Happy Wednesday! We’re continuing with our theme of planning and goal setting. We’ve talked planners and tips for effective goal setting. Now let’s talk scheduling.
It’s a common refrain: If it’s not scheduled, it’s not real (or some variation of that phrase). This is something that always trips me up – breaking down the really big goals into small chunks. It’s the difference of saying, “I have to write a 75,000 word book (gulp!)” and “I have to write 1000 words today.” The second choice feels a little better, right?
So Wickeds, how do you break down and schedule the pieces that will eventually make up your overall goals?
Edith: On the broadest canvas, I need to keep track of my books’ due dates and release dates. If I lose those, I’m screwed. So I use a super hi-tech three-year calendar to track them. Yes, this one. It’s a piece of printer paper with months drawn on it. I started off color coding but have already lost track of that. And I don’t yet have a few release dates on the calendar. But it’s always on the wall above my laptop. I can glance at it at any moment and make sure I haven’t lost anything. Everything else is a drill down from there. (That said, I also have a daily word count goal of 1500 when I’m writing first draft.)
Liz: I’m trying to get better at chunking things up. For my books, I’m sticking to my 1000 word/day goal, since I’m in the early phase of creating my new book. For my new business venture, it’s a little more overwhelming. I’m finally getting the hand of scheduling a couple hours a week to batch-write content, and then using time when I’m feeling less creative to do the more administrative things.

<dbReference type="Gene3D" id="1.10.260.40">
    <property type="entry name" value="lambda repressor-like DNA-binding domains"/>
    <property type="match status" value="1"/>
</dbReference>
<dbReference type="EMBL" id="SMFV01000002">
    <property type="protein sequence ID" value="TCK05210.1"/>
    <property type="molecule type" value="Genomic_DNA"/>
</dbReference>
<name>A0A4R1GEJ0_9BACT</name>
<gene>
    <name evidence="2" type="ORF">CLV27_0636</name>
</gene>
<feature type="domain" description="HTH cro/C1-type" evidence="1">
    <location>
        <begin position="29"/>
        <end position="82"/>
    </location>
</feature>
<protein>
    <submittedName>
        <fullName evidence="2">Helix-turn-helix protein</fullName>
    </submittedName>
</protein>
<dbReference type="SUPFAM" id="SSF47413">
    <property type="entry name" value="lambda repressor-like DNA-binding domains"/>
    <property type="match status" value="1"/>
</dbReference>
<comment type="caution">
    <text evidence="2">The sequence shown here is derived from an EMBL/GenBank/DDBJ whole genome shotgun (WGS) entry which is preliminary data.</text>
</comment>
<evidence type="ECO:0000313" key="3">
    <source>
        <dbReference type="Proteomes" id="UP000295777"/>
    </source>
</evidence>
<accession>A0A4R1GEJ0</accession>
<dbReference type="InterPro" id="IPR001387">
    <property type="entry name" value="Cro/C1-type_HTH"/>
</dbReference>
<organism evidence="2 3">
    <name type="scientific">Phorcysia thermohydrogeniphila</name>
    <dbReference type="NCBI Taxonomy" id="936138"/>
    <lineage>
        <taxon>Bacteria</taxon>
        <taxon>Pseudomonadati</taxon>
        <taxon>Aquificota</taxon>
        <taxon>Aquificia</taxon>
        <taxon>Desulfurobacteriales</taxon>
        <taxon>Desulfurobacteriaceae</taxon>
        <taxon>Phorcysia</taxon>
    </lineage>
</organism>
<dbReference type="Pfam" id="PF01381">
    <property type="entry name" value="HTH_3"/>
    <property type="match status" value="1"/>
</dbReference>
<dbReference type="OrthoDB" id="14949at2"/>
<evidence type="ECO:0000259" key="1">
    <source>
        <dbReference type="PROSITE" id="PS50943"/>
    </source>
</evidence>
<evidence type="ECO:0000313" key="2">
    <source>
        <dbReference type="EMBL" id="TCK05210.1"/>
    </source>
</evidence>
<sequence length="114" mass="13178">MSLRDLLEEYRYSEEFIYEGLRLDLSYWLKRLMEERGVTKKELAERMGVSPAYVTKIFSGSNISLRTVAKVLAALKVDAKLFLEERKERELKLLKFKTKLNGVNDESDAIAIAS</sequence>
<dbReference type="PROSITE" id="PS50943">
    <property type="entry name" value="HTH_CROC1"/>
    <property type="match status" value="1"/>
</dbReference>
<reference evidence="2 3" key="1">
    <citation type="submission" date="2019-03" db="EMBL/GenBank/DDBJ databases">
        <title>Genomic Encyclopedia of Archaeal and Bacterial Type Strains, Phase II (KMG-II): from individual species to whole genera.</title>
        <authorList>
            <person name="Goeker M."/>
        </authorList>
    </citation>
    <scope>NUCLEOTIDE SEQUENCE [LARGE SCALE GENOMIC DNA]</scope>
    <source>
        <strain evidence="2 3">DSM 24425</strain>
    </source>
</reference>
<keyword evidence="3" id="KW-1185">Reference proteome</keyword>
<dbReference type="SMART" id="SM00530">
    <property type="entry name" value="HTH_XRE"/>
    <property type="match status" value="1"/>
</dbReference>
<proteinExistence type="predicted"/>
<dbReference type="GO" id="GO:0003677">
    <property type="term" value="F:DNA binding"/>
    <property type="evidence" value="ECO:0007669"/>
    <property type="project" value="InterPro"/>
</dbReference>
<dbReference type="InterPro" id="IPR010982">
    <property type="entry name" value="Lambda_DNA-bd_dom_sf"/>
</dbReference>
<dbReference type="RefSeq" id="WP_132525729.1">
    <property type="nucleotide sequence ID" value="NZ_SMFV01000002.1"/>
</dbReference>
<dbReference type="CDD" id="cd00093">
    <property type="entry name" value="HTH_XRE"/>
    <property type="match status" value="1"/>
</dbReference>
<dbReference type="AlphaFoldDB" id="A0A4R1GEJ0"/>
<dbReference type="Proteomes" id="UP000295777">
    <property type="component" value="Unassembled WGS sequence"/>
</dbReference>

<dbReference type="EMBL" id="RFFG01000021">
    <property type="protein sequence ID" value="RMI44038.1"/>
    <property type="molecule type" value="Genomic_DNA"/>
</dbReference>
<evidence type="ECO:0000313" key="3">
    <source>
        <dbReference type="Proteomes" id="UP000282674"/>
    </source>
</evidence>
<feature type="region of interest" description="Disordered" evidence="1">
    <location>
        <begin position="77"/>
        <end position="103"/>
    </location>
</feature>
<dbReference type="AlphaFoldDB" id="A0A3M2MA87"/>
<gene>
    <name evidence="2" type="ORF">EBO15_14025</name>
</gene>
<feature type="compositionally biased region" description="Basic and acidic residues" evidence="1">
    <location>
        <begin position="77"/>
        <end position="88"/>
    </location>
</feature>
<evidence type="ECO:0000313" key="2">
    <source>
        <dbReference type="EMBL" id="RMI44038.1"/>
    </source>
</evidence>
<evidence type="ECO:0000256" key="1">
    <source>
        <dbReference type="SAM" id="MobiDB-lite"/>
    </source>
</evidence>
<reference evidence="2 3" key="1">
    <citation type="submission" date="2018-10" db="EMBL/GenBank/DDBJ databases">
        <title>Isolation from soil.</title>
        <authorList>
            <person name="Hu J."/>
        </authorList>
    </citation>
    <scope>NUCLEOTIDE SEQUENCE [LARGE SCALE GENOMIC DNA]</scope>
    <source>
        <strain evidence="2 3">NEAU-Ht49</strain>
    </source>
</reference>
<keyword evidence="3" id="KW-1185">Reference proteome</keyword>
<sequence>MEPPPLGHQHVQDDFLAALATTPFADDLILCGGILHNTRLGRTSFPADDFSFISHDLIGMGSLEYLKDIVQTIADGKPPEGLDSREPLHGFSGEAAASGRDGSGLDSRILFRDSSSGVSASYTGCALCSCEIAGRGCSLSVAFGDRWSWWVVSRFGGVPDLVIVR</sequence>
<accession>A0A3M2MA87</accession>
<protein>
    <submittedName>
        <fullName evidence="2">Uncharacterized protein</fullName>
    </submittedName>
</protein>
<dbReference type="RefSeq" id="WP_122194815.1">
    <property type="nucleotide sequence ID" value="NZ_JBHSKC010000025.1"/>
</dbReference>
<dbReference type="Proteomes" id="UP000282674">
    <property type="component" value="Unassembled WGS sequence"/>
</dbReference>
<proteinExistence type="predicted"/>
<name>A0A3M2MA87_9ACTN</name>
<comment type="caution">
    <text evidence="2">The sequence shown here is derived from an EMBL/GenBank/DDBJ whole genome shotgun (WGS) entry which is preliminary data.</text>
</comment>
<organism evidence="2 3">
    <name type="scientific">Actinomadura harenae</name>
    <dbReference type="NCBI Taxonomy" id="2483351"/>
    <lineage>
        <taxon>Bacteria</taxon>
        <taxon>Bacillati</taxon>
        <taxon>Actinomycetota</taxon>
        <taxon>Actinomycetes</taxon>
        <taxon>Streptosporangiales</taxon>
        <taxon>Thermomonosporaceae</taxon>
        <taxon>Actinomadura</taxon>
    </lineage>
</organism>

Jessie: What a great question, Liz! Like Edith and Liz I use both calendars and daily word counts to keep me on track. I use a physical planner to have the space to block out time to accomplish the ings that are important to me. I have a white board type yearly calendar that I use to see deadlines, travel, personal life events and book events at a glance.
Also every day I pick out the top three accomplishments that will make my day feel like a success and write them on a sticky note. Then I postion the note in a small frame that I keep on my desk. It helps keep my priorities at the top of my mind. To wrangle the daily to do list I use the Personal Kan Ban method that I have mentioned on the blog in the past.
Sherry: I don’t have a system. I have in my mind what my writing goals are, what needs to be done around the house, and then I check my emails to see what other work has popped up that I wasn’t expecting.
Julie: I’m working on a time goal rather than a word count goal for 2019. At least an hour a day of writing or editing. I’m blocking separate time for blogging and business tasks. Since I’m working on amping up my business and writing, smart scheduling has been something I’m trying to tackle mindfully.
Readers, do you schedule everything relating to your goals? We’d love to hear how you all do it!